Source: the internet
Hello there, internet people, it’s your good buddy, RU, here for something a little bit different. Rather than helping you through the minefield of garbage comics I am going to ask why it is that we read garbage books to begin with.
As discussed in part one, I belive that there are three, often overlapping, primary forces that drive collectors to purchase books that they do not like; habit, completeism, and hope. Morbid curriostiy will also be explored in the final article in this series along with some closing remarks.
Hello, my name is RU and I am a Deadpool-aholic.
Thank you. At first I became a Deadpool Completion-ist as a project. You know, can I get all of Deadpool issues? Can I maintain that collection? How cool am I? I looked at this project as a goal to achieve and not a journey I should enjoy….
Many of us know that game, and here’s the thing, I still have that mindset. I know Thunderbolts is a bad book consisting of storytelling and art bad enough to make angels weep, but Wade Wilson is in the book so I must have it.
I know I’m not alone in this completionist mindset; I’ve talked with addicts of one character or another online and in stores, and the one thing we all have in common is self awareness. They know that being a completionist is illogical and downright dumb, but, to people like this, a project adds an interesting (to us) twist on the collecting aspect of comics. We buy crap books because we want to, not for the story but rather for the thrill of owning all of the stories, like a toddler who must have ALL THE TOYS!
What many completionists do not understand, or refuse to admit, is this is not the fault of Marvel, DC, Image, etc but rather the fault of the collector for all the bad books in thier collection. If you “must have” every Dark Horse Star Wars book, it’s not Dark Horses’ fault that you kept reading Knights Of The Old Republic after issue #35 (volume 6 – Vindication) when it really went downhill, it’s yours. No matter what the internet comic book community wants to think, these companies are in the business of making money and if we keep buying books for completionist sake regardless of the quality there is no incentive for them to make their product good. Again I point to Deadpool Corps and Merc With A Mouth as proof of my own failings in this regard.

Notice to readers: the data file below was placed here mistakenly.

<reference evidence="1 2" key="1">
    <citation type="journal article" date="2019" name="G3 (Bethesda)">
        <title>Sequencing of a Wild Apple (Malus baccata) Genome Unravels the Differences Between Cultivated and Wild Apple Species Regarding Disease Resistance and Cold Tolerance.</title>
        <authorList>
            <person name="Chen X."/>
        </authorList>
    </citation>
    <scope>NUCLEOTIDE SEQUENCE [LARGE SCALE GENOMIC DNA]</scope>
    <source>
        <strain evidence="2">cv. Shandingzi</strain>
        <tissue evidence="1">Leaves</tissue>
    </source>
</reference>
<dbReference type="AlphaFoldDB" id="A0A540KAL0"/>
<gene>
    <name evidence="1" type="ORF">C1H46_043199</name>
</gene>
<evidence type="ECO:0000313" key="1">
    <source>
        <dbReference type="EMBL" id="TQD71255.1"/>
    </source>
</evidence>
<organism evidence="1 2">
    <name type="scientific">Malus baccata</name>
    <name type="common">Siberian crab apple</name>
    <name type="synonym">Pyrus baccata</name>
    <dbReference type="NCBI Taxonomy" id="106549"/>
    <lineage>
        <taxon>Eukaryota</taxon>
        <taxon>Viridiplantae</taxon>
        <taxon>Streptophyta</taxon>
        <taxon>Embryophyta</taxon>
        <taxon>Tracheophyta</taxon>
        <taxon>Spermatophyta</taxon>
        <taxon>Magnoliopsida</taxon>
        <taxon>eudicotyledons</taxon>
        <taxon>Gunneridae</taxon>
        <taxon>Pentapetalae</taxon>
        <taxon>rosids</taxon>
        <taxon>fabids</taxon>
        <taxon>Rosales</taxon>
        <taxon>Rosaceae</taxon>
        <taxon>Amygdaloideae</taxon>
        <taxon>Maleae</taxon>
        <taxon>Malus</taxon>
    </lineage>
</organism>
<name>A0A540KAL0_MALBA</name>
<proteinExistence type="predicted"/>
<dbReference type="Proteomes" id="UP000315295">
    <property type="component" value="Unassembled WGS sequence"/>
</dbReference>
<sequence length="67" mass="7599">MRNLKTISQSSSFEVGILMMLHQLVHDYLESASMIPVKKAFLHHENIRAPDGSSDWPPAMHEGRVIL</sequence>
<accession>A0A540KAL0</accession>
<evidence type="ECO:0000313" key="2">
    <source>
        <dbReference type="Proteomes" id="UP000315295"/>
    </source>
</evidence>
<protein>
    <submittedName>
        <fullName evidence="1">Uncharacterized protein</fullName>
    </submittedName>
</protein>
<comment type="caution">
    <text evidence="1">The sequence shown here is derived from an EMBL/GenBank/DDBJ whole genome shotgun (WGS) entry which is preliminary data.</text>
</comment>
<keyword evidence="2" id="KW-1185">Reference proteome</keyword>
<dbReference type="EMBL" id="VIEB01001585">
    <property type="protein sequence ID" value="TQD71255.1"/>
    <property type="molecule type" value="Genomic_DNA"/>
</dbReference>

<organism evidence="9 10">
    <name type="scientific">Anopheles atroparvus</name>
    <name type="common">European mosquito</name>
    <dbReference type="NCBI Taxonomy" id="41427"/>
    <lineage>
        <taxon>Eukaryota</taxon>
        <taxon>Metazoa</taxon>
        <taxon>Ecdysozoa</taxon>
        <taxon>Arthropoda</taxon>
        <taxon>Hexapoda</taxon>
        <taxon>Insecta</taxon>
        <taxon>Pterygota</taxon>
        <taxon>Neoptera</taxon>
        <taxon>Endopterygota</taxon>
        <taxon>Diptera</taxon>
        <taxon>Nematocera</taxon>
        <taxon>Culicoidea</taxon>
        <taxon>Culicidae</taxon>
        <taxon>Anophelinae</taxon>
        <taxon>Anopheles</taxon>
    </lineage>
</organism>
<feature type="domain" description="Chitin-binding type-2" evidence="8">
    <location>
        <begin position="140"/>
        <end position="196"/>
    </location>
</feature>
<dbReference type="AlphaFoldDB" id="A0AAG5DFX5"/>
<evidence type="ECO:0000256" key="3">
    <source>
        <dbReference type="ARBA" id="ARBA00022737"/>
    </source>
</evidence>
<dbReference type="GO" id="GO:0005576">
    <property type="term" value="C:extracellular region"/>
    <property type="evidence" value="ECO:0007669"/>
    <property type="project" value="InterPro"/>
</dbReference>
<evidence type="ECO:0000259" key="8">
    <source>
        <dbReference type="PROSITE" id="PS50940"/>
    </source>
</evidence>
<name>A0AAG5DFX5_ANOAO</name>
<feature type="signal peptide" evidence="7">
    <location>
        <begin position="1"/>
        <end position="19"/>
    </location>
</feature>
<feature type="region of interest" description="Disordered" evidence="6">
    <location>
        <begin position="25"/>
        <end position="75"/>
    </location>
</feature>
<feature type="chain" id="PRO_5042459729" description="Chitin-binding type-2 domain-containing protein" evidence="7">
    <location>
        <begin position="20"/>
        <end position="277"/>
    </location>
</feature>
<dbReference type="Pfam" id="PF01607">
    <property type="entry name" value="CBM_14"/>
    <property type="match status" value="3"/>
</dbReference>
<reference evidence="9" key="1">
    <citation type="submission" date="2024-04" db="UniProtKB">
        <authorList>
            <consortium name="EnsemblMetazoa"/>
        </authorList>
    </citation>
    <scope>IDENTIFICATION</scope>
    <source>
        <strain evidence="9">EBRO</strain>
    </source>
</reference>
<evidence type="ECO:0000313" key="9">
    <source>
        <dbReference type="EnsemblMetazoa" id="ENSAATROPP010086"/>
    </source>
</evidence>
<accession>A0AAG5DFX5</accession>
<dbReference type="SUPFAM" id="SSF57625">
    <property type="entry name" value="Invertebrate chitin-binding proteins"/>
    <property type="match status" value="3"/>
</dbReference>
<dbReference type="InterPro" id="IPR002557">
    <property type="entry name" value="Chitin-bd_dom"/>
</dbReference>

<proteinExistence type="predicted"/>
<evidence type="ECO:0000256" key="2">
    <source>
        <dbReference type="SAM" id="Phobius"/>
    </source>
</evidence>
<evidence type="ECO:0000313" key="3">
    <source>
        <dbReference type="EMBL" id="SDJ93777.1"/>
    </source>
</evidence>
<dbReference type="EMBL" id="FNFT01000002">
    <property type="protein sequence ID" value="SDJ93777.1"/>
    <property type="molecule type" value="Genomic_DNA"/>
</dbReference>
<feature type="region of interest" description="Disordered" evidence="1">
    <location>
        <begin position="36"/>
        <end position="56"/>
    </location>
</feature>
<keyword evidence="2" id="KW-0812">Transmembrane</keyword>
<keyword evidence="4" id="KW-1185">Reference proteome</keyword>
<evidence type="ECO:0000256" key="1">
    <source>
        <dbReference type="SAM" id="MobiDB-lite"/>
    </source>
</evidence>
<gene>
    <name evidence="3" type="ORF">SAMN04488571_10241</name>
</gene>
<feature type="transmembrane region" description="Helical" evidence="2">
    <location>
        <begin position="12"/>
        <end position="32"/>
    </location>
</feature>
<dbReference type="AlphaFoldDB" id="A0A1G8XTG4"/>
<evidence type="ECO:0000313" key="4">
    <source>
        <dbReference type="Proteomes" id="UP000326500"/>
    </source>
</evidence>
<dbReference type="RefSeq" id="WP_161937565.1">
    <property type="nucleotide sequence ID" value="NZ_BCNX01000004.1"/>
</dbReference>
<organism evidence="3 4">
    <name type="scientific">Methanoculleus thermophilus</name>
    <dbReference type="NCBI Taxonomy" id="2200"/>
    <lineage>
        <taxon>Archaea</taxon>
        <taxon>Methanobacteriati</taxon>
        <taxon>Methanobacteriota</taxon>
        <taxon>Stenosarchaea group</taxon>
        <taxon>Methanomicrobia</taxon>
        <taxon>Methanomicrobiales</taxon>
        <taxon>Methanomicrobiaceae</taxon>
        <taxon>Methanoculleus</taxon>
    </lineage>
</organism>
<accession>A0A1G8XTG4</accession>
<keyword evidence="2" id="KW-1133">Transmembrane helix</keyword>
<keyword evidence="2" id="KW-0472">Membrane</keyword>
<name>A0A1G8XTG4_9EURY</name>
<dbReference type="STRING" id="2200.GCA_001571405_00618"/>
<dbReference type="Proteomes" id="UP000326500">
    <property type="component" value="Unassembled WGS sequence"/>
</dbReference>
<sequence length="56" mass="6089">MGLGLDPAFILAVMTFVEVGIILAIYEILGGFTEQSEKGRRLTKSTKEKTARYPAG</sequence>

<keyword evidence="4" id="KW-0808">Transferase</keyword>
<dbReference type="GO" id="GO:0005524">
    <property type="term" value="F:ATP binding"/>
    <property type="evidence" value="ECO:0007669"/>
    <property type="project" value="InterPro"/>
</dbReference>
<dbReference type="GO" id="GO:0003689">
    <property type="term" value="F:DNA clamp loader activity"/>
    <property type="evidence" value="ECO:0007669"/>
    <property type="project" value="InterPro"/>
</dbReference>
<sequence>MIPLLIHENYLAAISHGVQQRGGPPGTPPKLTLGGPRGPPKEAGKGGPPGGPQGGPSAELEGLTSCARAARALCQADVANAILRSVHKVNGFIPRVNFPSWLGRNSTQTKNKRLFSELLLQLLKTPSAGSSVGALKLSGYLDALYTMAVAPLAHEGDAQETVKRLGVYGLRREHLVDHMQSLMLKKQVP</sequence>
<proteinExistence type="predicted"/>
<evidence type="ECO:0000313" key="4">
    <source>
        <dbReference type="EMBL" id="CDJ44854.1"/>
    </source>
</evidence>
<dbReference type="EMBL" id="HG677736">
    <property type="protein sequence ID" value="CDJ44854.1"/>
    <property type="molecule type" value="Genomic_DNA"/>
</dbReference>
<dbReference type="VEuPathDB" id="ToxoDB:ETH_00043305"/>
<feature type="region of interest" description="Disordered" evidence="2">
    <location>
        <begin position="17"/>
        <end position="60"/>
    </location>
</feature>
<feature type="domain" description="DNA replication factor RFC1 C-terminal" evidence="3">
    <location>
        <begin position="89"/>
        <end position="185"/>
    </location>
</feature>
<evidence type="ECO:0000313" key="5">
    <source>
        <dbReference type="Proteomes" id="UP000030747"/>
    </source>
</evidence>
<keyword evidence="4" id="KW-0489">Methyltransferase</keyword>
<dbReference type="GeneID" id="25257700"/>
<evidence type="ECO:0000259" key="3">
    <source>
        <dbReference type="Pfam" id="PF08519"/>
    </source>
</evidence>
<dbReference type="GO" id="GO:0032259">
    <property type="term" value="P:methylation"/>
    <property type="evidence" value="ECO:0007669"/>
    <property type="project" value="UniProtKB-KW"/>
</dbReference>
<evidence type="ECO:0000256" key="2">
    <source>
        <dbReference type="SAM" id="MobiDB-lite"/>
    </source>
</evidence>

Personally, I see no problem with completionism, it’s an aspect of collecting that can provide pride and purpose to one’s portfolio, but constantly complaining that its their fault that you buy books you know are crap solely to have them all is dishonest and self-serving. Own up to the fact that you made a conscious choice to buy these shitty books and stop blaming everyone else, or drop the project and move on with your life.
The overlap between habit and completionism should be obvious. If a collector has both of these forces working for (or against) them then the two can perpetuate each other. Once a collector is able to break the habit of buying a bad book, there is still the chance that their run is so long, so big, that the competionism bug can take over and provide yet another excuse to not let the book go. This can make it doubly tricky to find the strength of will to do what needs to be done, but in order to break the cycle-o-crap both of these barriers must be broken down in order to do so.
That concludes the discussion regarding completeism, tomorrow we'll explore hope as a reason to keep a book and on Friday we will conclude our discussion focusing on morbid curiosity and some closing remarks. Until then, later peeps.